The Learning curve

Manong Frankie’s pen at 95

Manila may have been spared the fury of Typhoon “Tisoy,” but unfortunately it led to the postponement of the Cultural Center of the Philippines’ birthday tribute to National Artist for Literature F. Sionil Jose, who turned 95 last Dec. 3. On the other hand, except for the usual warm gathering of writers and friends, as it was during Manong Frankie’s 90th birthday fete at the CCP, what need did he have for more words of tribute? As associate editor of the Philippines Graphic Magazine Alma Anonas Carpio put it in a Facebook post: “Your words are more powerful than any tempest.”

It was my husband Elfren who first introduced me to F. Sionil Jose’s books. He was so impressed with his works, especially the Rosales saga, and dared me to name any other Filipino writer who can be compared to Tolstoy or Dostoevsky. And there I was, the literature major, having to argue with someone who seemed better read.


He bought all the F. Sionil Jose books, read them all, and was awed when he received a letter from the author himself commending him for a column he had written criticizing the authenticity of the concern of the Philippine elite for the less privileged—a strong shared sentiment for both of them. To date, they have a pending coffee date in Solidaridad Bookshop to continue their conversation.

I only got to know Manong better when I became chair of the National Book Development Board (NBDB). He and his gentle and kind wife Tessie (yes, compared to her husband who minces no words about anything and everything) have always been so warm and friendly. He surprised me with a present to welcome me into the industry—a pretty collection of notebooks for the four seasons, a writer’s all-time favorite. He gave me literary magazines from Japan highlighting new titles and writings, and recommending such a publication for the NBDB. Always concerned about promoting literacy, he was happy that I write about education and teachers.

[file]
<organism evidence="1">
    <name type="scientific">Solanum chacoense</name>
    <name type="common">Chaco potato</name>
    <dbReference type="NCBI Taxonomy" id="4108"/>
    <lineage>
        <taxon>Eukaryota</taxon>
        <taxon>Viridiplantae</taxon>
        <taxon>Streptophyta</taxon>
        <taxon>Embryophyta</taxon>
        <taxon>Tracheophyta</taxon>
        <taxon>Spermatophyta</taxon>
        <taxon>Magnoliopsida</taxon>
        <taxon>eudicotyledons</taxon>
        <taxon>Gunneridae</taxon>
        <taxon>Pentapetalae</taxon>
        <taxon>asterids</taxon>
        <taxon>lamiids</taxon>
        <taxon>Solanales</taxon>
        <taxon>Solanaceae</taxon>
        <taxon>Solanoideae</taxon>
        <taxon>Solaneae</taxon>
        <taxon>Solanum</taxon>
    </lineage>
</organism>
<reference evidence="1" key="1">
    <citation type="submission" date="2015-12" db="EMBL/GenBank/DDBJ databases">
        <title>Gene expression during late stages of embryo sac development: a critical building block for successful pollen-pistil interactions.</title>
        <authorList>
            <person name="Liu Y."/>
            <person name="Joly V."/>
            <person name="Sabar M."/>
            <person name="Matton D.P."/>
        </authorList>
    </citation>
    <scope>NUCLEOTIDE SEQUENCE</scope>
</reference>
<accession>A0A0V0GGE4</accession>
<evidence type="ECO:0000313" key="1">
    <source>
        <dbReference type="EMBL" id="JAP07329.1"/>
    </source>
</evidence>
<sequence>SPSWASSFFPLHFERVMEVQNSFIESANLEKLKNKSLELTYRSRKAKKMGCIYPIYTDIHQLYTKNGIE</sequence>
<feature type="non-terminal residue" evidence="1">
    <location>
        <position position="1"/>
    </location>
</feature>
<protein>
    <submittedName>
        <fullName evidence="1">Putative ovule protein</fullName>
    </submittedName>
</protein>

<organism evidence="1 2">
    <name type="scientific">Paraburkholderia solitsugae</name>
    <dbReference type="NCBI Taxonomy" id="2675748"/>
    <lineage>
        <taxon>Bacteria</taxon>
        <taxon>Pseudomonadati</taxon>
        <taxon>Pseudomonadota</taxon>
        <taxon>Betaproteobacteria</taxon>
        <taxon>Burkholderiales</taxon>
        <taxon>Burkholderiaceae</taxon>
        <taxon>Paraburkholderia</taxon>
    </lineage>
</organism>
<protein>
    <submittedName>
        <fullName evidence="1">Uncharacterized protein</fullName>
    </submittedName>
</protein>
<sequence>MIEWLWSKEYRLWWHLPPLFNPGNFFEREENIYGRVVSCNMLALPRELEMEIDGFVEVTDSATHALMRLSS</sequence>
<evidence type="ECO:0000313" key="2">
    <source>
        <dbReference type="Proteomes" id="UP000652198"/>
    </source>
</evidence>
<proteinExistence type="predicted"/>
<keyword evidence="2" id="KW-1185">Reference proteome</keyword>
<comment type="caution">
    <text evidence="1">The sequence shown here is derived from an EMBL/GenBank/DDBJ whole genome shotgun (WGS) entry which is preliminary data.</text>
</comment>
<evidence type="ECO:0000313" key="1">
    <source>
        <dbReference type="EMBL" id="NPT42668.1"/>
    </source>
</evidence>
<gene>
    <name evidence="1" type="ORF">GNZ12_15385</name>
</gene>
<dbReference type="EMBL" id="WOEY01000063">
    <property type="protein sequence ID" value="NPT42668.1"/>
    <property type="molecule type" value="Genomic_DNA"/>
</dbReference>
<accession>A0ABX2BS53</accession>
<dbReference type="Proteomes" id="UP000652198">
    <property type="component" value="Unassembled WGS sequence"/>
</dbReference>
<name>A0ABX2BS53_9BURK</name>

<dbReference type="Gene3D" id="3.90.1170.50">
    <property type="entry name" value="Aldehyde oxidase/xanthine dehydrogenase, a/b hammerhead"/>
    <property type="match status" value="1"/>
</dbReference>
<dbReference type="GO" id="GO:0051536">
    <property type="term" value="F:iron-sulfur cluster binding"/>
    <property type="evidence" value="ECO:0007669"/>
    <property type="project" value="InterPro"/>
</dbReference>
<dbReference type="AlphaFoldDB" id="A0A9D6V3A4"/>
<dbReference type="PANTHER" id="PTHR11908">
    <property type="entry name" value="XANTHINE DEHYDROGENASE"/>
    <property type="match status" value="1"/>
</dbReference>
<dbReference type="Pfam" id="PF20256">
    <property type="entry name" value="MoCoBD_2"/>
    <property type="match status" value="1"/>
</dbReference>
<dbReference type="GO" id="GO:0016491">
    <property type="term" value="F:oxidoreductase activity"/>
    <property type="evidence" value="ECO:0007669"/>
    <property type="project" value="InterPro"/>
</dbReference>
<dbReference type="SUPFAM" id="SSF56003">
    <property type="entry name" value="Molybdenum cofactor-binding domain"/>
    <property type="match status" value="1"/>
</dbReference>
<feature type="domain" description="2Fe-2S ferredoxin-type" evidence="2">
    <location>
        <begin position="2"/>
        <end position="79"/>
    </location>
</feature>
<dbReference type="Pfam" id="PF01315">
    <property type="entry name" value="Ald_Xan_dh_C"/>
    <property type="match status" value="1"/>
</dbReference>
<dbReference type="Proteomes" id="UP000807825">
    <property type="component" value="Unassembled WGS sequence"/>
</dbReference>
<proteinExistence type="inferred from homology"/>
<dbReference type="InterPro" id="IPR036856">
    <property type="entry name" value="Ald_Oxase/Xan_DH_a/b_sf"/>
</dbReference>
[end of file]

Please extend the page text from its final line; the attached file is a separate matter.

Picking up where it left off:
At the recent PEN (Poets & Playwrights, Essayists, Novelists) International Conference—made possible through the support of Deputy Speaker Loren Legarda, another of Manong’s many dear friends, and the first to be held in Manila since the founding of the Philippine chapter in 1957 by F. Sionil Jose—he was elected international vice president, a well-deserved tribute. The event, which hosted about 200 international writers, was important to him. “It is an occasion for us to show writers from different parts of the world our treasures,” he said.

At its formal closing dinner hosted by the University of Santo Tomas and Philippine PEN national secretary Lito Zulueta, Manong did not have any remarks to make, but charmed the crowd with his surprise harmonica number, “Auld Lang Syne.” It did not bother him that the evening’s musical fare had come from the Manila Symphony Orchestra conducted by Jeffrey Solares.

Tessie said harmonica playing is one of the ways he relaxes. The couple met as college students in UST, Manong publicly announced that night. Tessie recalled how she was merely chaperoning a dorm mate at a party when they met. They married soon after, with neither of them completing a degree and despite her father’s objection because he worried about his daughter’s economic welfare as a writer’s wife. And yet, Tessie said Manong became the in-law closest to her father. How he wept and mourned her father’s passing.Manong credits Solidaridad’s continuing existence to the fact that it is rent-free; the Padre Faura prime property that it is today is an inheritance of Tessie’s that came with the admonition never to be sold. How fortunate for book lovers here and abroad, as the bookshop has become an established treasure trove of well-curated titles and especially difficult-to-access Philippine books. If only the walls could speak of the many notable personalities who have shopped and stopped by for lengthy discussions with Manong, at his private office upstairs.

What I find most endearing is Manong Frankie’s reading and writing life, providing an inspiring role model for today’s students. He began to write at the same time he began to read in grade school, and credits his hardworking mother for getting him books to read, despite the difficulties of life. In fifth grade, one of his teachers introduced him to the novels of Jose Rizal, Willa Cather, William Faulkner, John Steinbeck. The “Noli” made him cry, because the acts of injustice were familiar to him.

May today’s students discover reading the way the young F. Sionil Jose did.

(To be continued)

Neni Sta. Romana Cruz ([email protected]) is chair of the National Book Development Board and a member of the Eggie Apostol Foundation.


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TAGS: Cultural Center of the Philippines, F. Sionil Jose, Manong Frankie, Tisoy
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